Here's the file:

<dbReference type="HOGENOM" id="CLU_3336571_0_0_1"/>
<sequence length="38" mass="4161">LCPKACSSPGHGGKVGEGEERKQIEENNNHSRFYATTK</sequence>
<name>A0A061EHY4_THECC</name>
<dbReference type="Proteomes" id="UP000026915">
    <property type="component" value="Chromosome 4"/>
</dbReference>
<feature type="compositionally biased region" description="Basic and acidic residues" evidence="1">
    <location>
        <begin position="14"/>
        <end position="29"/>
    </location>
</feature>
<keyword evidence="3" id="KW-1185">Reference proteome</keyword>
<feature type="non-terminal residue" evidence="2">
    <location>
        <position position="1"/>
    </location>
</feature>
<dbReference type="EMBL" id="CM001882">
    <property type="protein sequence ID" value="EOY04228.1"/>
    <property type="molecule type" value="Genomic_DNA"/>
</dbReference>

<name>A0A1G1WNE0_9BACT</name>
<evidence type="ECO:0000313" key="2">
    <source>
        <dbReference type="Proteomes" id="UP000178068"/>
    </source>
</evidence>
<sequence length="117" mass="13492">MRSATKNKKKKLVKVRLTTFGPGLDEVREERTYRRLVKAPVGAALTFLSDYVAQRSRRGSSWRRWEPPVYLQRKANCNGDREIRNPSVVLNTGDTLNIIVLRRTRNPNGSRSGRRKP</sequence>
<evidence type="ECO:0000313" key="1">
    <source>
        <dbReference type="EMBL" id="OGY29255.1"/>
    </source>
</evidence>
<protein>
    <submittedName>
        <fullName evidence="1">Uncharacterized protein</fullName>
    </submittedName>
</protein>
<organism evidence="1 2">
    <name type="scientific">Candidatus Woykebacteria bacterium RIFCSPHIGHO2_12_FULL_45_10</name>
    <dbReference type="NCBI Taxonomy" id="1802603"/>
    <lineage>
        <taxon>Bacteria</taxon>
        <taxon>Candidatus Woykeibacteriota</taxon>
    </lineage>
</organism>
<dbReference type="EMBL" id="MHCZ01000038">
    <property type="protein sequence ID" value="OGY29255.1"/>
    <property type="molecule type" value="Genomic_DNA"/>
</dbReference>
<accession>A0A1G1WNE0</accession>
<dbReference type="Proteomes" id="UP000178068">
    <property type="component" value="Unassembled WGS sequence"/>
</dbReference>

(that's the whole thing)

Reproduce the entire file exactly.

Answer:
<dbReference type="HOGENOM" id="CLU_3336571_0_0_1"/>
<sequence length="38" mass="4161">LCPKACSSPGHGGKVGEGEERKQIEENNNHSRFYATTK</sequence>
<name>A0A061EHY4_THECC</name>
<dbReference type="Proteomes" id="UP000026915">
    <property type="component" value="Chromosome 4"/>
</dbReference>
<feature type="compositionally biased region" description="Basic and acidic residues" evidence="1">
    <location>
        <begin position="14"/>
        <end position="29"/>
    </location>
</feature>
<keyword evidence="3" id="KW-1185">Reference proteome</keyword>
<feature type="non-terminal residue" evidence="2">
    <location>
        <position position="1"/>
    </location>
</feature>
<dbReference type="EMBL" id="CM001882">
    <property type="protein sequence ID" value="EOY04228.1"/>
    <property type="molecule type" value="Genomic_DNA"/>
</dbReference>

<name>A0A1G1WNE0_9BACT</name>
<evidence type="ECO:0000313" key="2">
    <source>
        <dbReference type="Proteomes" id="UP000178068"/>
    </source>
</evidence>
<sequence length="117" mass="13492">MRSATKNKKKKLVKVRLTTFGPGLDEVREERTYRRLVKAPVGAALTFLSDYVAQRSRRGSSWRRWEPPVYLQRKANCNGDREIRNPSVVLNTGDTLNIIVLRRTRNPNGSRSGRRKP</sequence>
<evidence type="ECO:0000313" key="1">
    <source>
        <dbReference type="EMBL" id="OGY29255.1"/>
    </source>
</evidence>
<protein>
    <submittedName>
        <fullName evidence="1">Uncharacterized protein</fullName>
    </submittedName>
</protein>
<organism evidence="1 2">
    <name type="scientific">Candidatus Woykebacteria bacterium RIFCSPHIGHO2_12_FULL_45_10</name>
    <dbReference type="NCBI Taxonomy" id="1802603"/>
    <lineage>
        <taxon>Bacteria</taxon>
        <taxon>Candidatus Woykeibacteriota</taxon>
    </lineage>
</organism>
<dbReference type="EMBL" id="MHCZ01000038">
    <property type="protein sequence ID" value="OGY29255.1"/>
    <property type="molecule type" value="Genomic_DNA"/>
</dbReference>
<accession>A0A1G1WNE0</accession>
<dbReference type="Proteomes" id="UP000178068">
    <property type="component" value="Unassembled WGS sequence"/>
</dbReference>